Drop me a flower. You are all running on, and I stand on the slope of the hill,
Vine, vine and eglantine, And the winds are upin the morning! Cannot a flower, a flower, be mine?
Rose, rose and clematis, Follow, follow the chase !
Drop me a flower, a flower, to kiss, And my thoughts are as quick and as Kiss, kiss -- And out of her bower quick, ever on, on, on.
All of flowers, a flower, a flower, O lights, are you flying over her sweet Propt, a flower.
little face? And my heart is there before you are
come and gone, When the winds are up in the morn
GONE ! ing!
GONE! Follow them down the slope ! Gone till the end of the year, And I follow them down to the window-Gone, and the light gone with her and pane of my dear,
left me in shadow here !
Gone — flitted away,
| You the Queen of the wrens — Taken the stars from the night and the We'll be birds of a feather, sun from the day !
I'll be King of the Queen of the wrens, Gone, and a cloud in my heart, and a And all in a nest together.
storm in the air ! Flown to the east or the west, flitted I
know not where ! Down in the south is a flash and a groan :
THE LETTER. she is there! she is there !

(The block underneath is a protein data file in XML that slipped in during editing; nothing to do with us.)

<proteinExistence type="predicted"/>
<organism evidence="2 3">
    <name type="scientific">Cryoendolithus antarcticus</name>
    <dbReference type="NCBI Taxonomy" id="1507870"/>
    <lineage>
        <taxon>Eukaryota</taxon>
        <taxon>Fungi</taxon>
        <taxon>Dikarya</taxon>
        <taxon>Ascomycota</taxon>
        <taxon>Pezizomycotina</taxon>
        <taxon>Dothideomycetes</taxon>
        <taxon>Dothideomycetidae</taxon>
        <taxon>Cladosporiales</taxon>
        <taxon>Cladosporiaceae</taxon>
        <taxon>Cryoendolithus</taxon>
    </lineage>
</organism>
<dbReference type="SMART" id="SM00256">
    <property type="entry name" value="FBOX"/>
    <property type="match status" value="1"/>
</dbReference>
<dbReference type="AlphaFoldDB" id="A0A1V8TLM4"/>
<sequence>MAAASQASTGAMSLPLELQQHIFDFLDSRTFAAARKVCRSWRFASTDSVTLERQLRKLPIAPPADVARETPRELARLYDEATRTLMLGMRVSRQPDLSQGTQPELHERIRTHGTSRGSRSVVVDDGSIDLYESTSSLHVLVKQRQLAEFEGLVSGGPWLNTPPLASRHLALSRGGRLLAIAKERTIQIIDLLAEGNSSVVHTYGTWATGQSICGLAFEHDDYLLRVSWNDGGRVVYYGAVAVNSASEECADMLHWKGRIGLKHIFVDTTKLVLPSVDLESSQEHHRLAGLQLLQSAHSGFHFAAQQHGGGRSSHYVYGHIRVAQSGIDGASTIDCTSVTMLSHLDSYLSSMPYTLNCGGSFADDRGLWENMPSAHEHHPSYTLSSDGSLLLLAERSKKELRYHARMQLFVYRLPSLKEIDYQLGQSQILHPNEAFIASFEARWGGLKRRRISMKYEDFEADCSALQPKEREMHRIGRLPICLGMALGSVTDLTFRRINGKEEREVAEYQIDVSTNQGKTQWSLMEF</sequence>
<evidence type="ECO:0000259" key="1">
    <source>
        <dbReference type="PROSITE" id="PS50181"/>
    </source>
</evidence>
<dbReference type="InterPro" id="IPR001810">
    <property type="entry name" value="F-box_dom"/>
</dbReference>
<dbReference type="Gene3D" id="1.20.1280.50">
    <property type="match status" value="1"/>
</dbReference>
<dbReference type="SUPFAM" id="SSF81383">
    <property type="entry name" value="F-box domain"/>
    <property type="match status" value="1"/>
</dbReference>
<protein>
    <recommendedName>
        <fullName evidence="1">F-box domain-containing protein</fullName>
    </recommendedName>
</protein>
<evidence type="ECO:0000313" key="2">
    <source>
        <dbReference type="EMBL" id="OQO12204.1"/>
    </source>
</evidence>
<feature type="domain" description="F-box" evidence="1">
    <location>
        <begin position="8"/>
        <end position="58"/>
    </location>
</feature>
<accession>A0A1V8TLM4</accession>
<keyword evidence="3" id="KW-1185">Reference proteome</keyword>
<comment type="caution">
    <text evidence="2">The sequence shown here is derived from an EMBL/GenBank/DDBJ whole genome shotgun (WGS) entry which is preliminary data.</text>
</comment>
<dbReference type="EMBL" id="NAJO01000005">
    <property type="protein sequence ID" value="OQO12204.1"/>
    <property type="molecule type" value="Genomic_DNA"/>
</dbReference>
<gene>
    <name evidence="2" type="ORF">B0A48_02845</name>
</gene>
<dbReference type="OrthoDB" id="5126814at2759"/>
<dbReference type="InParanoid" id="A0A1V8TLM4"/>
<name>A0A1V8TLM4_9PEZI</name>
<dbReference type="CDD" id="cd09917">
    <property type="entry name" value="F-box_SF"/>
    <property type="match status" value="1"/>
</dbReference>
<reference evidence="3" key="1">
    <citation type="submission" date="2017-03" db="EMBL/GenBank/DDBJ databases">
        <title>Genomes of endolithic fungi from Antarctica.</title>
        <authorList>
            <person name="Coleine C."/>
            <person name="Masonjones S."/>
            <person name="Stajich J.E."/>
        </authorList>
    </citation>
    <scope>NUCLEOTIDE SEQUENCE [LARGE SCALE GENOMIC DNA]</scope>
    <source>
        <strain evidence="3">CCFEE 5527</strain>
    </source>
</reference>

WHERE is another sweet as my sweet,
Fine of the fine, and shy of the shy?
Fine little hands, fine little feet -
Dewy blue eye.
Shall I write to her ? shall I go? The frost is here,
Ask her to marry me by and by ? And fuel is dear,
Somebody said that she'd say no ; And woods are sear,
Somebody knows that she 'll say ay ! And fires burn clear, And frost is here
Ay or no, if ask'd to her face ? and has bitten the heel of the going year. Ay or no, from shy of the shy ?
Go, little letter, apace, apace, Bite, frost, bite !
Fly! You roll up away from the light Fly to the light in the valley below The blue woodlouse, and the plump dor- Tell my wish to her dewy blue eye : mouse,
Somebody said that she'd say no; And the bees are still’d, and the flies are Somebody knows that she'll say ay !
killid, And you bite far into the heart of the house,
THE mist and the rain, the mist and the The fuel is all the dearer,
rain ! The fires are all the clearer,
Is it ay or no? is it ay or no ? My spring is all the nearer,
And never a glimpse of her window-pane! You have bitten into the heart of the
And I may die but the grass will grow, earth,
And the grass will grow when I am gone, But not into mine.
And the wet west wind and the world
will go on. Ay is the song of the wedded spheres,
No is trouble and cloud and storm, SPRING,
Ay is life for a hundred years,
No will push me down to the worm, BIRDS' love and birds' song
And when I am there and dead and gone, Flying here and there,
The wet west wind and the world will Birds' song and birds' love,
go on. And you with gold for hair ! Birds' song and birds' love,
The wind and the wet, the wind and the Passing with the weather,
wet ! Men's song and men's love,
Wet west wind, how you blow, you To love once and forever.
| And never a line from my lady yet ! Men's love and birds' love,
| Is it ay or no ? is it ay or no ? And women's love and men's ! Blow then, blow, and when I am gone, And you my wren with a crown of gold, The wet west wind and the world may You my Queen of the wrens !